Turquoise mosaic inlay cuff by renowned Yaqui silversmith and lapidary Na Na Ping. The ¾” Sterling Silver cuff has 14 pieces of turquoise inlay, along with a small contrasting Sugalite stone.
The sterling silver cuff is 5 ¼” inside with a 1” gap.
Na Na Ping was born in 1952 at the Pascua Yaqui village of Guadalupe just outside of Tempe Arizona where he is a registered member. After receiving a business degree from Arizona State University, inspired by his uncle’s (Charles Hernandez) lapidary work, he began his career in jewelry.
About the artist
Michael Garcia (Na Na Ping)
Michael Garcia (Na Na Ping) was born in 1952 at the Pascua Yaqui village of Guadalupe just outside of Tempe Arizona where he is a registered member. After receiving a business degree from Arizona State University, inspired by his uncle’s (Charles Hernandez) lapidary work, he began his career in jewelry. Developing his skills over time, he began experimenting with cutting edge inlay using a wide range of semi-precious stones such as turquoise, variscite, sugalite, jade and other semi-precious stones. His fame developed from his unusual ability to combine many intricate cuts into a mosaic of color onto a wide and heavy sterling silver shank. This mosaic extends to the edge of the piece of jewelry, giving it a feel of floating atop without the sterling silver appearing in the field of the piece, much like you feel on the edge of an infinity pool.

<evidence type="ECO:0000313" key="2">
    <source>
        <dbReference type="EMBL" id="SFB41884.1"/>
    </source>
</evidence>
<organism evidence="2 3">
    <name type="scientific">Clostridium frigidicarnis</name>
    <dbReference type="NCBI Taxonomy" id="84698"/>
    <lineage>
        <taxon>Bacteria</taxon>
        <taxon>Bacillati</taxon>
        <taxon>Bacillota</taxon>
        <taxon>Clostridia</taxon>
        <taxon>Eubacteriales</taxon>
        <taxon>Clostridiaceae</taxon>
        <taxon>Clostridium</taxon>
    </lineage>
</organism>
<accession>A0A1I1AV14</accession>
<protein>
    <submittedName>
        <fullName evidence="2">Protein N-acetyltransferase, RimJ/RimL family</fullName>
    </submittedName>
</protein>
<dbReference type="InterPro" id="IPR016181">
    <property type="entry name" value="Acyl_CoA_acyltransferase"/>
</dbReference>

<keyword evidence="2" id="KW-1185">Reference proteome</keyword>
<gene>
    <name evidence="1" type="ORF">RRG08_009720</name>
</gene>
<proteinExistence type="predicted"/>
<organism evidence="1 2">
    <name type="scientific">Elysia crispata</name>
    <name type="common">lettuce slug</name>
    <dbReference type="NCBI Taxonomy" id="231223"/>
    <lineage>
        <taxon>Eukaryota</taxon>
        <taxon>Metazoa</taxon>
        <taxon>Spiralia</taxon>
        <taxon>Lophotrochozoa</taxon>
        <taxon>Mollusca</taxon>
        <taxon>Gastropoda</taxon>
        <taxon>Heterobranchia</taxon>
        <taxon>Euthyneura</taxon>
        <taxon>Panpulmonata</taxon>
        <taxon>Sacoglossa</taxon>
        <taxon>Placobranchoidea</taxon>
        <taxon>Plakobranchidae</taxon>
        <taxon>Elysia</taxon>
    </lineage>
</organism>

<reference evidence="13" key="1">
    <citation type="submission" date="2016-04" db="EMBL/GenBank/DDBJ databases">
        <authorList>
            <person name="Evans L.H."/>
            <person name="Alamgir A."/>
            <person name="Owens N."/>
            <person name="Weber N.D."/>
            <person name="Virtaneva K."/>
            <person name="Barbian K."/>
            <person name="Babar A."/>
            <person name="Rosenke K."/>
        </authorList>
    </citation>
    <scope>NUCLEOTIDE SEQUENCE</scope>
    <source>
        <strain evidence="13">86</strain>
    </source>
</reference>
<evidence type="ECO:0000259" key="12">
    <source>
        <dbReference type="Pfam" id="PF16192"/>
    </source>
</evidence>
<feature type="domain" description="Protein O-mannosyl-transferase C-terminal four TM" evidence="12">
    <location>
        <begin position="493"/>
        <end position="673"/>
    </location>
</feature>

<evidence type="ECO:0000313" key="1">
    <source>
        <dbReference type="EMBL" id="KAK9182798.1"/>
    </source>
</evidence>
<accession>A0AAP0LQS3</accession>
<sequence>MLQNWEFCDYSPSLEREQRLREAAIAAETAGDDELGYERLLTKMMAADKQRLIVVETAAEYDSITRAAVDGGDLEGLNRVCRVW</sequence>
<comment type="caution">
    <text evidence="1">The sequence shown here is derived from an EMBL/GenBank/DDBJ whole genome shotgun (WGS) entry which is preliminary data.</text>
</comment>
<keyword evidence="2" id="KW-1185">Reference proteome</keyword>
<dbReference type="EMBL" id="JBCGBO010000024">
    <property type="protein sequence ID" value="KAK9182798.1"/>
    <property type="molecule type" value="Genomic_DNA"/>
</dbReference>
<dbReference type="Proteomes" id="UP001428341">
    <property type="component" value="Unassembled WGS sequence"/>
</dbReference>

After meeting his wife, a Nambe pueblo woman, her grandfather in a ceremony gave him the name Na Na Ping, the Tewa word meaning Aspen Mountain.
Today, Na Na Ping teaches jewelry design at the Poeh arts school in Pojaque Pueblo north of Santa Fe, New Mexico. He is the past president of the Indian Arts and Crafts Association based in Albuquerque, New Mexico and has served as Vice President of the prestigious Southwestern Association for Indian Arts. He is the recipient of the SWAIA Arlene Feddes fellowship award that recognizes excellence in Native American Art. He has won first prizes for jewelry in every major show throughout the southwest as well as internationally in Japan, Germany and Australia.
His pieces are shown at major museums, among them, the National Museum of the American Indian in Washington DC and New York, Museum of Northern Arizona, Heard Museum, Indian Pueblo Cultural Center and the Eiteljorg Museum of Germany.